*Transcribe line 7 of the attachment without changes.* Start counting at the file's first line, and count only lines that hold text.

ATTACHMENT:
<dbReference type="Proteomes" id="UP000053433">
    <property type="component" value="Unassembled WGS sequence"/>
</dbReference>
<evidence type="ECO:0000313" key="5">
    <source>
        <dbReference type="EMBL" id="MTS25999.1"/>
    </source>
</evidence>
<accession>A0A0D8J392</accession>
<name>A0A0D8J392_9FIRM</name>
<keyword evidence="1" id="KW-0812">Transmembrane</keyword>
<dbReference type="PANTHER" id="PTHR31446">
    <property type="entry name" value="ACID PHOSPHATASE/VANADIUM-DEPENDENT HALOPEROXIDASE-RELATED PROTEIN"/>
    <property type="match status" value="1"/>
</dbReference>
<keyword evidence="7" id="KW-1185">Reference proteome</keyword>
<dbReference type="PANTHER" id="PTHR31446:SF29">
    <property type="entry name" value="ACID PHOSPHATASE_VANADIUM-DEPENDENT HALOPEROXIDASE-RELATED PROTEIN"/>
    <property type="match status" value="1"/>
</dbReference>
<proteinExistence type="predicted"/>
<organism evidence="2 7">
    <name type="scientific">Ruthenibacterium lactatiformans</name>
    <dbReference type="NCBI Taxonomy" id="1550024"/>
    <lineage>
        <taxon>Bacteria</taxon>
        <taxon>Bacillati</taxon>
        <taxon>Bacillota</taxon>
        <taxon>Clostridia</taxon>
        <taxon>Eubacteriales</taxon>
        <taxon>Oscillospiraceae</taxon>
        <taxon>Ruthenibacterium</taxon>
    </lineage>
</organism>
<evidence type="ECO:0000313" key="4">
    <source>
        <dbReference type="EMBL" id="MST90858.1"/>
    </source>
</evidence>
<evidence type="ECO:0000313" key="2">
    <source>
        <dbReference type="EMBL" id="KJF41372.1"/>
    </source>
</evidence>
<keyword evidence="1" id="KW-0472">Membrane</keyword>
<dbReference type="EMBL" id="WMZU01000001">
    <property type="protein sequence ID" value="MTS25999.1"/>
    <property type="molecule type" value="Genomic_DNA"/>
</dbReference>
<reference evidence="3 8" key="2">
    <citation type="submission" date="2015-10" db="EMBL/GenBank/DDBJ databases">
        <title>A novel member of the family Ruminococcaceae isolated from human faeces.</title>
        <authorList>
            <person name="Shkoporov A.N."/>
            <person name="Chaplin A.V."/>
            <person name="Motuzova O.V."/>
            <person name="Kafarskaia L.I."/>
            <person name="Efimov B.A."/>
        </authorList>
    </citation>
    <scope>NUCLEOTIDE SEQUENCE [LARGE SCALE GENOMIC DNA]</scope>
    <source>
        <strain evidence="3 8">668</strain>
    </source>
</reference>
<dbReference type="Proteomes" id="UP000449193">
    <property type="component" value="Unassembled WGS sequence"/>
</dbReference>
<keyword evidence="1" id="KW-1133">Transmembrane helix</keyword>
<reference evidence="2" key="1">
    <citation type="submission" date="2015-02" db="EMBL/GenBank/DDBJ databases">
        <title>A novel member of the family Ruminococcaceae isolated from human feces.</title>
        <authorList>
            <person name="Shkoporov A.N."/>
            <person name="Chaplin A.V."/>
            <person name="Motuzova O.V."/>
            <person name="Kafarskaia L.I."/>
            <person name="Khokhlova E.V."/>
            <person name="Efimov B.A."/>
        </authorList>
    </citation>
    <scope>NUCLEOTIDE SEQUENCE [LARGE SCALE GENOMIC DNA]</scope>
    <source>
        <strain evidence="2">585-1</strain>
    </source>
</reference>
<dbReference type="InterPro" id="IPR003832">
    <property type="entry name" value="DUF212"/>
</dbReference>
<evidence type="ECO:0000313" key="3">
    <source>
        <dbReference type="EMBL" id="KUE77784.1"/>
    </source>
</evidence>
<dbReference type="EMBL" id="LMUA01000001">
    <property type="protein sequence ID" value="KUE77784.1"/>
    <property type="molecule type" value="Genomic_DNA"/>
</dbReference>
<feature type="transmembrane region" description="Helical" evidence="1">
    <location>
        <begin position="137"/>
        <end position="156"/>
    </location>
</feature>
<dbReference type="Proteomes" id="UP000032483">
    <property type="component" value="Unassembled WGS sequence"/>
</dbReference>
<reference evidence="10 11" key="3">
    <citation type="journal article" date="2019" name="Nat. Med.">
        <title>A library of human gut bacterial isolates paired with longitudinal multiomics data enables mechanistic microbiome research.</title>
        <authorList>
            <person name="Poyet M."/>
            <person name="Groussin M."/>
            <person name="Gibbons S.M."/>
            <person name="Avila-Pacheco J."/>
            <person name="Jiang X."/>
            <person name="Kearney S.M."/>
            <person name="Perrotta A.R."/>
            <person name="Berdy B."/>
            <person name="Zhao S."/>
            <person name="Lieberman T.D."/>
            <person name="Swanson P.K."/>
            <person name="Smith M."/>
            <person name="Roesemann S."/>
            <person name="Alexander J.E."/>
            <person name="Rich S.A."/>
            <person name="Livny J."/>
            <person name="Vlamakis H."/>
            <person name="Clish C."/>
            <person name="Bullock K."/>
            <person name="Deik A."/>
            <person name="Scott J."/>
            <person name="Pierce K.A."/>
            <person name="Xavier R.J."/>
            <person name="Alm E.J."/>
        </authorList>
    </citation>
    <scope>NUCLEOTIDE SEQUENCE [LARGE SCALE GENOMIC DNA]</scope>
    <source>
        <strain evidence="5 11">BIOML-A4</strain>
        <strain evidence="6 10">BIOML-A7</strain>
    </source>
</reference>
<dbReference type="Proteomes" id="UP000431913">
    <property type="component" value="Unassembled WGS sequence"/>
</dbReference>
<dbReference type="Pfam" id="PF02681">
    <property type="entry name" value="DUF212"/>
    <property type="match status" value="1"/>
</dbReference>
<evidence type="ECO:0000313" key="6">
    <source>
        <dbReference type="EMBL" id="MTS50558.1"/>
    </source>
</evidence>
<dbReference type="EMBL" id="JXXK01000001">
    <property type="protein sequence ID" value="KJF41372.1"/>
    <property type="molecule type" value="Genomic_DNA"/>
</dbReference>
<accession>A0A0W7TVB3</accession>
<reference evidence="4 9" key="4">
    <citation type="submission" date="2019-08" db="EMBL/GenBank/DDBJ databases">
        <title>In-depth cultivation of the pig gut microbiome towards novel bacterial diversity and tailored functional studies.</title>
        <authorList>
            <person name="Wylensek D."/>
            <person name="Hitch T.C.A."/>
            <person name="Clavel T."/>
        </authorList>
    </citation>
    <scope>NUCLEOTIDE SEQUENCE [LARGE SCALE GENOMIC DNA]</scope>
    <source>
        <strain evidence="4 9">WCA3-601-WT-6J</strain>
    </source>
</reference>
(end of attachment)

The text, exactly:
    </source>